* Region's average growth seen accelerating to over 5 pct
* African poverty coming down, but more action needed
* Investment seen flowing into African oil, minerals
* Labour unrest in South Africa among areas of concern
By Pascal Fletcher
JOHANNESBURG, April 15 Sub-Saharan Africa's
economic growth should accelerate to more than 5 percent over
the next three years, far outpacing the global average, but the
region must do more to convert this into reducing poverty, the
World Bank said on Monday.
In its latest Africa's Pulse analysis of prospects for the
region, the bank saw increased investment, high commodity prices
and a pick-up in the global economy driving this expected growth
surge in the world's poorest continent.
It said foreign direct investment (FDI) inflows to
Sub-Saharan Africa were projected to increase to record levels
each year over the next three years, reaching $54 billion by
This compared to $37.7 billion in 2012, a 5.5 percent
increase in a year when FDI flows for developing countries fell
on average by 6.6 percent, the bank added.
The Washington-based multilateral lender predicted
Sub-Saharan Africa's growth would be 4.9, 5.1 and 5.2 percent
for 2013, 2014 and 2015 respectively.
In 2012, the region's growth was estimated at 4.7 percent.
"If properly harnessed to unleash their full potential,
these trends hold the promise of more growth, much less poverty,
and accelerating shared prosperity for African countries in the
foreseeable future," said Punam Chuhan-Pole, a lead economist in
the World Bank's Africa department.
Compared with Africa's expected growth spurt, global GDP was
projected to expand by 2.4 percent in 2013 and gradually
strengthen to 3 and 3.3 percent in 2014 and 2015.
The report said a decade of strong growth had reduced
poverty in Sub-Saharan Africa, with provisional data showing
that between 1996 and 2010, the share of Africans living on less
than $1.25 a day fell from 58 percent to 48.5 percent.
But World Bank economists cautioned that high inequality and
a dependence on mining and mineral exports in many countries had
actually dampened the poverty-reducing effect of income growth.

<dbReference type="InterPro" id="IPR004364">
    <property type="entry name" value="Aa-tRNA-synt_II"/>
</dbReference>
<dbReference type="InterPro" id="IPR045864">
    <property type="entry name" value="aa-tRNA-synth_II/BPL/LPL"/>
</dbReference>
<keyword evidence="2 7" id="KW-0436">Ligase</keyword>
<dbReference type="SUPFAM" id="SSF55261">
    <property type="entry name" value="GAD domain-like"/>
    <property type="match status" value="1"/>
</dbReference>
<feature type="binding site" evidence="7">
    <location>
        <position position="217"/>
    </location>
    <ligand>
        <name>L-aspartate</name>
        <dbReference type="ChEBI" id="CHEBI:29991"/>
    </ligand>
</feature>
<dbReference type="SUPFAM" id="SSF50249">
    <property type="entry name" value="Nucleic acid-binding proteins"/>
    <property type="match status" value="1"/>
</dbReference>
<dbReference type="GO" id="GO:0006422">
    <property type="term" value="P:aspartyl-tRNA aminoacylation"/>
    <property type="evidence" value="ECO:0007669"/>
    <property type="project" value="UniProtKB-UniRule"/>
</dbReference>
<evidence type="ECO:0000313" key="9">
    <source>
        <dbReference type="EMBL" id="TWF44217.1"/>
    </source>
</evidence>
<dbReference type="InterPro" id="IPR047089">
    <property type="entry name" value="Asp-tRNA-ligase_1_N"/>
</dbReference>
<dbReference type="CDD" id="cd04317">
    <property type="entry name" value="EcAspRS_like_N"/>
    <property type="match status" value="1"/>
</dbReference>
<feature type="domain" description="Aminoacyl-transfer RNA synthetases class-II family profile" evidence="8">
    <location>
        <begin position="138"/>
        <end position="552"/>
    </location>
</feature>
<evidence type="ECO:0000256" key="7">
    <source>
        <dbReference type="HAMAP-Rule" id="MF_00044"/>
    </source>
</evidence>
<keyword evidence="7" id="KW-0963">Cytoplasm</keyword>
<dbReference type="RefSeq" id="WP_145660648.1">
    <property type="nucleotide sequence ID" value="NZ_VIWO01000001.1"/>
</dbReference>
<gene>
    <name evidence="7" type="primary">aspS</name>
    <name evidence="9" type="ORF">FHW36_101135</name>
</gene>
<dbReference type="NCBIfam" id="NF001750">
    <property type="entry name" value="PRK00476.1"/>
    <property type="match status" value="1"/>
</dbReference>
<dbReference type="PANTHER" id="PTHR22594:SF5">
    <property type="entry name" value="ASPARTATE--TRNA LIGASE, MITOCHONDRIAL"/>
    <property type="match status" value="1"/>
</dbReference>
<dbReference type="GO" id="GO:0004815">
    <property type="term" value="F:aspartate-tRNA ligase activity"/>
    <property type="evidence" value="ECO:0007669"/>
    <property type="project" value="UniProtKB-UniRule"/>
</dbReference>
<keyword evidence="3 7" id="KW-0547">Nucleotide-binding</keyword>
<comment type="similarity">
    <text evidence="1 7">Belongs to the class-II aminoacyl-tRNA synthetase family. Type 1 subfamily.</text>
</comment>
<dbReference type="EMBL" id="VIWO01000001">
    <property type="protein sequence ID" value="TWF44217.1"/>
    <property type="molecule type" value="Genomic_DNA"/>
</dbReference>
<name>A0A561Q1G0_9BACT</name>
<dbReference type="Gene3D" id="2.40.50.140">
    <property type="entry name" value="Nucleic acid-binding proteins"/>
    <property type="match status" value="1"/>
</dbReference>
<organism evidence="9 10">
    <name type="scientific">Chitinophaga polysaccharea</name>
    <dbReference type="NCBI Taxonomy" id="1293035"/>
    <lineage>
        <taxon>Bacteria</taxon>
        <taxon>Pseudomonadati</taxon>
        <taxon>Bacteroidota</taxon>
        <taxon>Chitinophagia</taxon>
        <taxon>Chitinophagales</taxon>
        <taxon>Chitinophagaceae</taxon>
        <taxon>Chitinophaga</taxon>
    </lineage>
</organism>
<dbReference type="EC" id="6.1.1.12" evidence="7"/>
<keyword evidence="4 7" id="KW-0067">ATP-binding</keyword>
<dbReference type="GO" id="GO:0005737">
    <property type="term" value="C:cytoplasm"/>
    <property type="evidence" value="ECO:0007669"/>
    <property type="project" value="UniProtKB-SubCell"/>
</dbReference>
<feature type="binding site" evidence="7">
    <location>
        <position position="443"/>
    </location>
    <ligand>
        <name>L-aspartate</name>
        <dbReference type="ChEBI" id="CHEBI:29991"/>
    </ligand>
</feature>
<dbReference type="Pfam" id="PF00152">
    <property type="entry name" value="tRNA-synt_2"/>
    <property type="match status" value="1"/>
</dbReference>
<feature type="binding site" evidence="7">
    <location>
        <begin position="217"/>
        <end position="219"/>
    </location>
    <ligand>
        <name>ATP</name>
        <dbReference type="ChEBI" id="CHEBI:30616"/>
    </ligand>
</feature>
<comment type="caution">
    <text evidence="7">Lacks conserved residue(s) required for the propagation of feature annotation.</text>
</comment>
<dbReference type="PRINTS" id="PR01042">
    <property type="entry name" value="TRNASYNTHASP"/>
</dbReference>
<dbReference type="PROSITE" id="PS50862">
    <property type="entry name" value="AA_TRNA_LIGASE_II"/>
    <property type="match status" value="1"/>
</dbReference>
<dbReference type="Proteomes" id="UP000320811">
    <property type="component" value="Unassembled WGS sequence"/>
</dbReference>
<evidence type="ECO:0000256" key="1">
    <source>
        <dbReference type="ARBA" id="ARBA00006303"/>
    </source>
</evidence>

"While the broad picture emerging from the data is that
Africa's economies have been expanding robustly and that poverty
is coming down, the aggregate hides a great deal of diversity in
performance, even among Africa's faster growers," said Shanta
Devarajan, the World Bank's Chief Economist for Africa.
Noting that higher growth does not automatically mean less
poverty, the report said resource-rich countries such as Gabon,
Equatorial Guinea, and Nigeria performed worse than their less
The World Bank said better administering of mineral wealth,
development of agriculture and a careful managing of rapid
urbanisation would help African governments seize the
opportunity to lift more of their people out of poverty.
"Better governance will need to underpin efforts to make
growth more poverty reducing," the report said.
SOUTH AFRICA AMONG PROBLEM SPOTS
The bank added that continuing investment in infrastructure
was critical to maintaining and strengthening growth.
Among the positive developments was the spreading energy
exploration in East Africa that had led to the opening of
several oil and gas wells.
In Southern Africa, Mozambique was expected to attract
increased foreign investment in its huge coal deposits and
offshore gas discoveries and Zambia would continue to see
increased investments in its copper sector.
In West Africa, investment was likely to keep flowing into
the minerals sectors of Ghana, Guinea, Liberia, Nigeria and
But the bank saw some problem spots, singling out labour
unrest in South Africa, the region's largest economy, and
political unrest in Central African Republic, Mali and Togo.
Food price spikes could also be a cause for concern.
Also on the risk side, the World Bank said a fragile global
recovery, whether characterised by a deterioration of market
conditions in the euro zone or a weaker pickup in the United
States, could still undermine the positive African outlook.
It added that with Chinese demand accounting for 50 percent
of many industrial metals exported from Africa, a
sharper-than-envisaged downturn there could lead to a slump in
commodity prices, which would hurt resource-reliant African